If you’re thinking about taking out any kind of financial service jointly with someone else, their credit score can affect yours once it’s active. So it might be worth asking about this before agreeing to any joint accounts, loans or credit agreements with a partner, flatmate or relative.
And if you’re not living alone, it’s worth noting that the credit scores of those you live with don’t affect yours – whether they’re your flatmate, partner or parents – unless you have a joint financial product (for example a joint account or loan).
4. Destroy unused cards
Purse or wallet cluttered with store cards that you haven’t used in yonks? They could be more than just a waste of space – for some lenders, unused store cards and credit cards are a big turn-off. That’s because you could choose to blow all of that unused credit at any time, which would affect your ability to keep up with credit card, mortgage or loan payments.
On the flip side, lenders like to see that you use financial services on a regular basis. So, cancelling all of your credit cards could affect your credit rating negatively, too. Strike a balance – if you’ve got multiple credit or store cards that are gathering dust, close some cards down but not all. Just make sure you cut them up when disposing of them.
5. Don’t max out your credit card
Just as lenders don’t like it when you’ve got unused cards, they’re not keen on you using your full credit limit. Keeping the amount of credit you use to a maximum of 30% is usually recommended to prove you’re sensible. If you’ve got a credit card with a limit of £1,000, try to keep your balance below £300.
6. Register to vote
Not only are you not able to vote in elections if you’re not on the electoral register, you’re also unlikely to be offered any credit from lenders. Registering takes just a matter of minutes – and, remember, you’ll need to re-register if you change address (link www.gov.uk/register-to-vote).
7. Pay for insurance in one go
Making insurance payments monthly is a good way to spread the cost but it can put a dent in your credit score. Choosing to pay monthly, instead of paying the total upfront, means you’re effectively getting a loan from the provider. This often means you’ll be charged interest on top of your insurance payments, too. So, if you can, it pays to pay off insurance in one upfront transaction.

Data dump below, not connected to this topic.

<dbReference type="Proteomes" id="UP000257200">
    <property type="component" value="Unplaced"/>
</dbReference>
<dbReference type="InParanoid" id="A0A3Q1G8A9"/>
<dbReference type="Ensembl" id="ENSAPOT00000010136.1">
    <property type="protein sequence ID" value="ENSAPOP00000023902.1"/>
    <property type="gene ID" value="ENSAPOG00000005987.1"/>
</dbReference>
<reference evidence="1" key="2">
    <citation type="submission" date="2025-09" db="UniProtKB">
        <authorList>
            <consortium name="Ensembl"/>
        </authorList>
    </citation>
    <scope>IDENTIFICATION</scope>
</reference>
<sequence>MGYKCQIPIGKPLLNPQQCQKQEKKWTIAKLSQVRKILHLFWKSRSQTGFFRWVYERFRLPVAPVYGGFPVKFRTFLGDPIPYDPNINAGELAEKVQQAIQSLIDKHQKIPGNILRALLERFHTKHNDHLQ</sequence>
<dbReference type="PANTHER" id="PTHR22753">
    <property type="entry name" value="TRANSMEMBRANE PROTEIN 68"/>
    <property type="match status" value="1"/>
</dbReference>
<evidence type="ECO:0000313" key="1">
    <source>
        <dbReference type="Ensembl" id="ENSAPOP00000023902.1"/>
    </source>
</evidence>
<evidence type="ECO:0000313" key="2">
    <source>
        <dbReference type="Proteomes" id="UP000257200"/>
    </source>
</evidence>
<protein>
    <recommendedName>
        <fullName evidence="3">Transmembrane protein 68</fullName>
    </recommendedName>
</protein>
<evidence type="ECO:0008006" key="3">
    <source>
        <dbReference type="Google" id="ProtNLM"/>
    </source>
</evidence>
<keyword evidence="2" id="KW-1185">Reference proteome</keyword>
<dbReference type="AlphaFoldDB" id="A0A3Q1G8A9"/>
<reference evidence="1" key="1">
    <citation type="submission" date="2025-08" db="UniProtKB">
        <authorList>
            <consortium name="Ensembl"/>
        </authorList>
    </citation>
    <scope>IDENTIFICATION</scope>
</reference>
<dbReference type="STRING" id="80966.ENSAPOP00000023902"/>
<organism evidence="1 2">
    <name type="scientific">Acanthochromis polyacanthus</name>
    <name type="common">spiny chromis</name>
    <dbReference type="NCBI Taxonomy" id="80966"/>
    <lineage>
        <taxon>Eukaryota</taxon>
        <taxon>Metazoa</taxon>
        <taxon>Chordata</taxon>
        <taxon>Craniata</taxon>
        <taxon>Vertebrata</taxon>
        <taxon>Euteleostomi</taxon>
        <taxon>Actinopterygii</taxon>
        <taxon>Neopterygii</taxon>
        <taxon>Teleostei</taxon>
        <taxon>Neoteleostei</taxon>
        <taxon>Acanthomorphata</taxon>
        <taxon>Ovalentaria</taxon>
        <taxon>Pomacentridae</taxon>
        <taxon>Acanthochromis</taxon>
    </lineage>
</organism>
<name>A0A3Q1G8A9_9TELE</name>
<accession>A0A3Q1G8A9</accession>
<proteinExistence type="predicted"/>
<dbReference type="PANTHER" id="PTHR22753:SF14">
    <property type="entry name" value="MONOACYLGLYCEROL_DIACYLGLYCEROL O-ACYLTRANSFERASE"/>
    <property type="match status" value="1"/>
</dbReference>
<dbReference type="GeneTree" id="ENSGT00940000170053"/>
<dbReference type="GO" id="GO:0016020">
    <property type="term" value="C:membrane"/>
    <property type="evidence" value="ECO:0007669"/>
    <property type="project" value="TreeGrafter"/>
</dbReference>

8. Don’t sit on debt
It might seem wiser to have an emergency or rainy day savings fund but, if you’ve got credit card debts or a hefty overdraft, it’s smarter to pay those off first. Having too much debt hurts your credit score, so pay back what you owe before putting money into savings. And if you’re managing debts from multiple lenders, a debt consolidation loan could help you take control of your finances.
It’s worth noting that both your credit score and the factors that lenders use to determine it aren’t universal. Every lender looks for different things. So, if one rejects you, it doesn't automatically mean others will. And, just in case you’re wondering, student loan debt doesn’t affect your credit score or appear on your credit report.
And remember, managing your money well now puts you in a better position if you need a loan in the future. If you get a rejection, it's always important to check your file for errors before applying again.
We have plenty more money management tips to help you keep track of your money.